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Classical Notes

Classical Notes: October 27, 2006 Archive

Singing in the Sling

Posted at 7:11 AM on October 27, 2006 by John Zech
Filed under: The blog

You normally associate a torn rotator cuff with athletes, not tenors. But the rising operatic star Salvatore Licitra found out at the hospital Tuesday night in New York that in addition to a bleeding leg, the pain in his shoulder was a torn rotator cuff. He tripped in the dark as he was getting out of a cab and came down pretty hard on the pavement. This tenor is a trooper however, and last night at the Met he sang the role of the cuckolded clown Canio ("Laugh, clown, laugh!") in Pagliacci.

His arm was in a sling, and they had to re-block some of the physical stuff he was originally supposed to do, but it went fine. More on what happened from the Met Opera's site.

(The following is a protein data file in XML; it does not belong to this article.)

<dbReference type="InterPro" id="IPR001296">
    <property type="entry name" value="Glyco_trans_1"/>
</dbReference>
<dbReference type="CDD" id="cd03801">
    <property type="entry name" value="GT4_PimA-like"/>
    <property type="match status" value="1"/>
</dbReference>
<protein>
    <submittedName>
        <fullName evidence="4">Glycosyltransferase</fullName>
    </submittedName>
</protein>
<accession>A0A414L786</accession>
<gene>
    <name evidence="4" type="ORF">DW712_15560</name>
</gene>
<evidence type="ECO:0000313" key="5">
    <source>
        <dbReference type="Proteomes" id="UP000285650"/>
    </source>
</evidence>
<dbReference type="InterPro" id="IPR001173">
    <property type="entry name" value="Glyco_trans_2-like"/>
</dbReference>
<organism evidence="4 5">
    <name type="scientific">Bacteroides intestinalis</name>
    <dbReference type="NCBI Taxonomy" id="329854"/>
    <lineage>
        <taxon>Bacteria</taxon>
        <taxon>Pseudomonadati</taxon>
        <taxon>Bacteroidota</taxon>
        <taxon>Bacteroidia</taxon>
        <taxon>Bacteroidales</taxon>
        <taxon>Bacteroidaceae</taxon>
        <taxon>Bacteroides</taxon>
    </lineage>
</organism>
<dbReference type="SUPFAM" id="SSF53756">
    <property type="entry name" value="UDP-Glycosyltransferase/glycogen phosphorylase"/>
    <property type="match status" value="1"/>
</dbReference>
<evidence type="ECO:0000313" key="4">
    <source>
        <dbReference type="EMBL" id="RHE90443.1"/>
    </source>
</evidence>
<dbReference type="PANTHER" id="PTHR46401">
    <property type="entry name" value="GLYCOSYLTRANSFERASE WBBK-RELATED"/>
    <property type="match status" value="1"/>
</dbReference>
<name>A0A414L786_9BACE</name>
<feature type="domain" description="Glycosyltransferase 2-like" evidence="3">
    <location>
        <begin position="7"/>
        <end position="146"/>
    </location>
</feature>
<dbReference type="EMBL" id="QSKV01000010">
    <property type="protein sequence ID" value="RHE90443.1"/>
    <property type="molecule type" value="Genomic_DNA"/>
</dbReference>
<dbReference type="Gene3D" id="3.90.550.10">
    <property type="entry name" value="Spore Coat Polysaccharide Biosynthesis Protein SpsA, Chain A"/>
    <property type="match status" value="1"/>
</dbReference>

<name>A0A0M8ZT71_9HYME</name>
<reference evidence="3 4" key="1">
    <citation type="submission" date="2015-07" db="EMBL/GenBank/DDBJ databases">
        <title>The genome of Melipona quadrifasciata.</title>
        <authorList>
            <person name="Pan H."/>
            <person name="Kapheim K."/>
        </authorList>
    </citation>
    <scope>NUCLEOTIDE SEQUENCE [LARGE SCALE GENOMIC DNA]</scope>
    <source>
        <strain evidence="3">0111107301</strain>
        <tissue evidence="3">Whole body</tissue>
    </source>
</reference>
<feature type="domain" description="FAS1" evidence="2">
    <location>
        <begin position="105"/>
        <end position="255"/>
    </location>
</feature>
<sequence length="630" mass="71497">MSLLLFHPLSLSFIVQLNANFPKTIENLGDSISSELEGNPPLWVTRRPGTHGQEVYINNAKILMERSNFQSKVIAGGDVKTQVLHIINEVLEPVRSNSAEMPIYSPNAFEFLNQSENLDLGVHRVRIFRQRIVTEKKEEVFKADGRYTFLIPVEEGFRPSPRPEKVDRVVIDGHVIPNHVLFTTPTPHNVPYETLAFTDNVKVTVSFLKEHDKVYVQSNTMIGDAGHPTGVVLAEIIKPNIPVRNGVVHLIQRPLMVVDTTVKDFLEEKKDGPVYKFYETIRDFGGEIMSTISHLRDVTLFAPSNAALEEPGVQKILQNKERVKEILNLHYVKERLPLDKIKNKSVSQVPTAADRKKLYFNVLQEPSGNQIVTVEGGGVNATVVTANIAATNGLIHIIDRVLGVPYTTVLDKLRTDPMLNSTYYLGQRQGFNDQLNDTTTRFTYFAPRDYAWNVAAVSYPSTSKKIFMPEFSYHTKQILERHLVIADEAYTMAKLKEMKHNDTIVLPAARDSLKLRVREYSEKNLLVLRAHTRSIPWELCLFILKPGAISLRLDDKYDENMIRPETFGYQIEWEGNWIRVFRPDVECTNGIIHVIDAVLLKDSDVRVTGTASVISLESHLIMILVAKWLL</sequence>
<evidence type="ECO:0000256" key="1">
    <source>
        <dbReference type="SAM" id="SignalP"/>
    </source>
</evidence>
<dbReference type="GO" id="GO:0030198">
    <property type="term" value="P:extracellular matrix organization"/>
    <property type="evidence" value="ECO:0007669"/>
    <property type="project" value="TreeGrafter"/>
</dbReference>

A is for Anderson (Leroy Anderson)

Posted at 1:46 PM on October 27, 2006 by Rex Levang

Starting to make my way, on an irregular basis, through the musical alphabet, and leading off with Leroy Anderson, if only because the new Symphony magazine that just arrived today includes an affectionate tribute to him by Richard Dyer. (Symphony is published by the American Symphony Orchestra League -- unfortunately Dyer's article isn't online yet.)

Anderson is the composer of such pops-concerts stalwarts as "The Syncopated Clock," "Jazz Pizzicato," and the perennial holiday favorite "Sleigh Ride." When I was in college, my music-addicted buddies and I looked down on Leroy Anderson as the nadir of musical taste.

Well, times and fashions have changed, as Dyer's article suggests. One of Mark Morris's big hits is an Anderson-based ballet, and the Naxos label is preparing an edition of Anderson's complete works, presided over by no less than Leonard Slatkin.

Dyer's article includes an example of Anderson's humor. He played quite a few musical instruments: piano, organ, double bass, trombone, tuba and accordion. He once explained that he had only played the latter instrument for a short time, adding, "Probably a short time is just about the right time to play the accordion."

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